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Three men dead after apparent avalanche during snowmobile trip in Quebec

MONTREAL — Three men in their 30s died after an apparent avalanche Tuesday during a snowmobiling expedition on Quebec's Gaspé Peninsula.
Three men are dead after an apparent avalanche on Quebec's Mount Médaille during their snowmobiling expedition on the Gaspe Peninsula on Tuesday. A Surete du Quebec emblem is seen on an officer’s uniform in Montreal on Aug. 22, 2023. THE CANADIAN PRESS/Christinne Muschi

MONTREAL — Three men in their 30s died after an apparent avalanche Tuesday during a snowmobiling expedition on Quebec's Gaspé Peninsula.

The coroner's office confirmed Wednesday that 35-year-old Joël Crête, 30-year-old Nicolas Vanasse and 33-year-old Bryan Forgues Morissette were killed. They were from the towns of Coaticook and St-Denis-de-Brompton, both in the Estrie region east of Montreal. 

Quebec provincial police said a fourth member of the snowmobiling group called emergency services at around 5:30 p.m. to report the disappearance of his three companions in the Chic-Chocs nature reserve.

Guy Bernatchez, a representative of the Haute-Gaspésie regional county municipality, said the incident has shaken a region where outdoor winter sports and backcountry snowmobiling are a way of life for many.

“It’s an extraordinary tragedy for us because it isn’t something that happens often," he said in a phone interview.

Many local volunteers joined police and firefighters to search for the missing men, whom Bernatchez described as fathers with young children.

Police dispatched a team of rescuers trained in avalanche response on Tuesday to locate the men on Mount Médaille; they were assisted by firefighters and ambulance services.

The three missing men were found later in the evening and declared dead in hospital, police spokesperson Sgt. Frédéric Deshaies said. An investigation is underway to determine the exact causes and circumstances of their deaths, he added.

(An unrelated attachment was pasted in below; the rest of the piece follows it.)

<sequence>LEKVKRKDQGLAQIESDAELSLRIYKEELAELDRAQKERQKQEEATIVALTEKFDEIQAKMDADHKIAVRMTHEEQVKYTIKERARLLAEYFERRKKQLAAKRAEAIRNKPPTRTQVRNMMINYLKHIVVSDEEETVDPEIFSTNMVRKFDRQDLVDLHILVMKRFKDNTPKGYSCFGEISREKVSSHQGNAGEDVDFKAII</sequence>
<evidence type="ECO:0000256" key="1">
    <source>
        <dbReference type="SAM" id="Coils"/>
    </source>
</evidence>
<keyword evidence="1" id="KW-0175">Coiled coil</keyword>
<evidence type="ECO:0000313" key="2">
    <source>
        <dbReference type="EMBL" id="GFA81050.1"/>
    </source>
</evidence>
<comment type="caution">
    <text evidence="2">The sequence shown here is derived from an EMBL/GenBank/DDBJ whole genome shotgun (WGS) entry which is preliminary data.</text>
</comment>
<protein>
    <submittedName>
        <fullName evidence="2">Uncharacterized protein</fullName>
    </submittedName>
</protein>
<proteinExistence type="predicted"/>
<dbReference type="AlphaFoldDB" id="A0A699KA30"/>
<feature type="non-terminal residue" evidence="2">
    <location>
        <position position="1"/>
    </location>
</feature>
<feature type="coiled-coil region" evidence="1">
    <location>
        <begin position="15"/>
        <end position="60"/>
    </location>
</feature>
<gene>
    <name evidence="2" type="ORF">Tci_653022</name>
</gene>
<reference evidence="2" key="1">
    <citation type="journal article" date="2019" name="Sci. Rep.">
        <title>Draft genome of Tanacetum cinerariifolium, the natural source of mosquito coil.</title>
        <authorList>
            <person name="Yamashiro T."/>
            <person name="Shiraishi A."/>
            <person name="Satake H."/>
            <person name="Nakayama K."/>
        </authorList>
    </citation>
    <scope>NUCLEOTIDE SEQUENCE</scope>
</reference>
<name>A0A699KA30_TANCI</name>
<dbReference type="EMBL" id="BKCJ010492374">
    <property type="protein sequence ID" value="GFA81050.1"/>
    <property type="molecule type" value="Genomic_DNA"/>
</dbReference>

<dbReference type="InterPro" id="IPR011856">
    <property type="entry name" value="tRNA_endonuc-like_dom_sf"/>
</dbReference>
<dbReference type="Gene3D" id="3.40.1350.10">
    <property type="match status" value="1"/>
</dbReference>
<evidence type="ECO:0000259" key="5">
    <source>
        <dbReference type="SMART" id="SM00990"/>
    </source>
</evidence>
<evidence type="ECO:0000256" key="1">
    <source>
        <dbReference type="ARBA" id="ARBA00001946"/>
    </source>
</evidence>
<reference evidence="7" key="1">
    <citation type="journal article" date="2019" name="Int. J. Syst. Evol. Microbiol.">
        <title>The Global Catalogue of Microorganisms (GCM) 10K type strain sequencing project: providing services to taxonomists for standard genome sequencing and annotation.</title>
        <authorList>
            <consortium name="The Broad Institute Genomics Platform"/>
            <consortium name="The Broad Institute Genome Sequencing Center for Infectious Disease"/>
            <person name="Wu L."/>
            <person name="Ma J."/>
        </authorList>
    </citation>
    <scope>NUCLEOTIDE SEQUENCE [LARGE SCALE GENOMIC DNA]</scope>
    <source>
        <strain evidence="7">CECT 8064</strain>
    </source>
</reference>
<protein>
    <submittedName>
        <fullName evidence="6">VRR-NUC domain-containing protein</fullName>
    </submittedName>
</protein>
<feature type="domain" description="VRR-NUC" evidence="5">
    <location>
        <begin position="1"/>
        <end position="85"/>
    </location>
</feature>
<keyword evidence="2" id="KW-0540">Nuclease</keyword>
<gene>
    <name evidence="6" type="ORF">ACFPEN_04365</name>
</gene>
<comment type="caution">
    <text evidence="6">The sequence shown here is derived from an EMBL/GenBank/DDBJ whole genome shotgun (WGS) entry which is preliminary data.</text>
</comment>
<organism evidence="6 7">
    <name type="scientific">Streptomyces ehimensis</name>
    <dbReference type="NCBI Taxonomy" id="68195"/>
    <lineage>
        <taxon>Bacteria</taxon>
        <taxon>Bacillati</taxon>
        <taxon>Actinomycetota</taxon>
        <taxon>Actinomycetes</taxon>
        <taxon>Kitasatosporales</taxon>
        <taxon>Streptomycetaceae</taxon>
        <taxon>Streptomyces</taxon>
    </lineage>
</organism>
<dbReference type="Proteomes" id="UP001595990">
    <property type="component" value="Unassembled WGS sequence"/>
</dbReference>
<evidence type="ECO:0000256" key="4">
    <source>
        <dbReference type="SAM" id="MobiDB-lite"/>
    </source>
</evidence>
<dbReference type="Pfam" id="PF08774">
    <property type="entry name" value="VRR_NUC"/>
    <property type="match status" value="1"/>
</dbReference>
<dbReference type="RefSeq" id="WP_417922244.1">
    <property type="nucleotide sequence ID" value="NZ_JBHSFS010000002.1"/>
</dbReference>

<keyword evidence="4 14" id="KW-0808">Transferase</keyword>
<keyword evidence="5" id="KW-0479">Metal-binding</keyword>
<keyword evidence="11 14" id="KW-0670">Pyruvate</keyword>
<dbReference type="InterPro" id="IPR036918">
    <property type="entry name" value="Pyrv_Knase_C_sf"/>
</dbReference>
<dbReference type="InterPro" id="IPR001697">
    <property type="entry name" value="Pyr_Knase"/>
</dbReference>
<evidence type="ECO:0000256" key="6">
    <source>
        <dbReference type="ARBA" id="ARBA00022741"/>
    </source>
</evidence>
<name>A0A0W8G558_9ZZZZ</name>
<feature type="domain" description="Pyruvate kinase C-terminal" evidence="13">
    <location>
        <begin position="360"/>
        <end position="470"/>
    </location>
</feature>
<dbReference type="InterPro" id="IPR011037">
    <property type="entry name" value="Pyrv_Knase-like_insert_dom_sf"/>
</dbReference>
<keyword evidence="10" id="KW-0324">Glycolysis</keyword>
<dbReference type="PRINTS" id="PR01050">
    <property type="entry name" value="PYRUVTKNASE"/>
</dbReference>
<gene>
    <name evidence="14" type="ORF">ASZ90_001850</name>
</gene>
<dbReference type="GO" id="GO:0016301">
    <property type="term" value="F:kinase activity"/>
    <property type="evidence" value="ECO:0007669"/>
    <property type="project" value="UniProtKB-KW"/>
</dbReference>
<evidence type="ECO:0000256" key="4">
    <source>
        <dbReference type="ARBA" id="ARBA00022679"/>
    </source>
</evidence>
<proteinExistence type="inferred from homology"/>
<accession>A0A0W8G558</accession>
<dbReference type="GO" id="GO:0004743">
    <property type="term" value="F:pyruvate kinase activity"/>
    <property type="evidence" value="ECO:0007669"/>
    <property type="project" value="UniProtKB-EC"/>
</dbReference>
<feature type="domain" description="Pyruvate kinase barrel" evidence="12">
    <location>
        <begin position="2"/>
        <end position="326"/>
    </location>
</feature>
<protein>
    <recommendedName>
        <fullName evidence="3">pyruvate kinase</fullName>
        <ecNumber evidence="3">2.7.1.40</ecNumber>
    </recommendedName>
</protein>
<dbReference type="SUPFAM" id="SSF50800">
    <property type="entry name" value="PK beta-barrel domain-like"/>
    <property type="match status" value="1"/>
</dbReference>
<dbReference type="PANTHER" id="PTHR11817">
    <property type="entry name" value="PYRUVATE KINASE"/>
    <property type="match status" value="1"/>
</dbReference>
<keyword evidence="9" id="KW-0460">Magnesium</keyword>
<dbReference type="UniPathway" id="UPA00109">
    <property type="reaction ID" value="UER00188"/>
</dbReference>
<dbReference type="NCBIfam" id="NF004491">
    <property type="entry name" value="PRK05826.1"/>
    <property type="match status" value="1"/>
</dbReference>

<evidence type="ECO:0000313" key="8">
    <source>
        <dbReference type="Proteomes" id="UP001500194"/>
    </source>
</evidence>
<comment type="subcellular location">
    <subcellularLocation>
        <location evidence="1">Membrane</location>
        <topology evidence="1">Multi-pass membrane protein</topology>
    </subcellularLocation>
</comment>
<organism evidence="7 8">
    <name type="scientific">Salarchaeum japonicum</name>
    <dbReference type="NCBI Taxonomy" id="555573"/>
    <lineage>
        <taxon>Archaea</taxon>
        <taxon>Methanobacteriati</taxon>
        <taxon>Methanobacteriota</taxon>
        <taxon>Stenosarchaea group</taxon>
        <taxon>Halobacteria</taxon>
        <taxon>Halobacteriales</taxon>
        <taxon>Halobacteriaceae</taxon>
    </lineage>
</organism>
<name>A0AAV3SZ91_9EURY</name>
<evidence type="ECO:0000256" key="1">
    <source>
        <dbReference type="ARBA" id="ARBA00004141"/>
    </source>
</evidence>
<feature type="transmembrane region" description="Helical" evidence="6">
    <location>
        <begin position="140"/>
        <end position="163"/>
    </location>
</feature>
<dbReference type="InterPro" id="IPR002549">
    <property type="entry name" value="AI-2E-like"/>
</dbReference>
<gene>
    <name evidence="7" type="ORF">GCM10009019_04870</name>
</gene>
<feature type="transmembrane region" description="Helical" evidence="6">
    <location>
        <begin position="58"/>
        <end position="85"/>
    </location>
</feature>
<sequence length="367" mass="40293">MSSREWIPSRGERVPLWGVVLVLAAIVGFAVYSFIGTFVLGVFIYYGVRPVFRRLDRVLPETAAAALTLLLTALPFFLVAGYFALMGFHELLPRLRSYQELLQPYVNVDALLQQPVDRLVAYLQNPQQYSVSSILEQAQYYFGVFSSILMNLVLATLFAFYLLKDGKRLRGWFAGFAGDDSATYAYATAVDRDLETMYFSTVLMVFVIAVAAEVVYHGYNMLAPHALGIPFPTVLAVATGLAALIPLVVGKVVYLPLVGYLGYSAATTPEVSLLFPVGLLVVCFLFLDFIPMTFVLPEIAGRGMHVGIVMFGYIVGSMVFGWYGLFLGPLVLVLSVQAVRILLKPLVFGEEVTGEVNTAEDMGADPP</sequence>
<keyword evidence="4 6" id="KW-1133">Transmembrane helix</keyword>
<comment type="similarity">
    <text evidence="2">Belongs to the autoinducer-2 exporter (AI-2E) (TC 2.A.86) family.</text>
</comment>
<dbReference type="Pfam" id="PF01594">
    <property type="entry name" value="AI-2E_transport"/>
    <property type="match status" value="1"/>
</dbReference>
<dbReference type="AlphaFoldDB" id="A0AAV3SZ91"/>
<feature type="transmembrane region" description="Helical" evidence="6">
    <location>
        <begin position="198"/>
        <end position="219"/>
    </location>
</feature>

Dominic Boucher, general manger of Avalanche Quebec, a non-profit that works to prevent injuries and deaths from avalanches, said the avalanche happened on a section of public land that is popular with backcountry skiers and snowmobilers. He said the organization is still investigating what happened, but it's likely that the victims triggered the avalanche themselves, as is the case 80 per cent of the time.

In an interview, he compared the snowpack to a mille feuille — a layered, puff pastry dessert — with both weak and strong layers stacked on top of each other.

"Sometimes a weak layer has to support the more resistant layers on top, and sometimes it just takes an addition of weight, a load that can be a snowfall, a temperature warming, rain or the passage of a person" to trigger an avalanche, he said Wednesday. 

While avalanches are more often associated with mountain chains larger than the summits found in Quebec, some 80 people have died from them in the province since 1825 — including most recently a backcountry skier in the Gaspé region in 2020, Boucher said. Six skiers were also injured — one seriously — in an avalanche on Mont-Albert in the Gaspé region in 2019.

Boucher said the area where Tuesday's avalanche occurred is risky for the same reason it's popular with backcountry enthusiasts: it lacks vegetation.

"If there are no trees, there are no anchors for the snow," he said. "And if there's no anchor for the snow, well there are favourable avalanche conditions if we find ourselves on a steep enough slope."

He urged backcountry enthusiasts to take a safety course offered by various avalanche associations, to carry rescue equipment and to check weather conditions and avalanche reports.

The deadliest avalanche in the province's history occurred in northern Quebec on Jan. 1, 1999, when nine people died and 25 were injured when an avalanche burst through the wall of a school in Kangiqsualujjuaq, where people had gathered to mark the new year.

While not related to an avalanche, there have also been previous snowmobile tragedies in Quebec, including in 2020 when six men, including five French tourists, died after several of their snowmobiles plunged into icy waters while they were riding off-trail in Quebec's Lac-St-Jean region.

This report by The Canadian Press was first published March 27, 2024.

Morgan Lowrie, The Canadian Press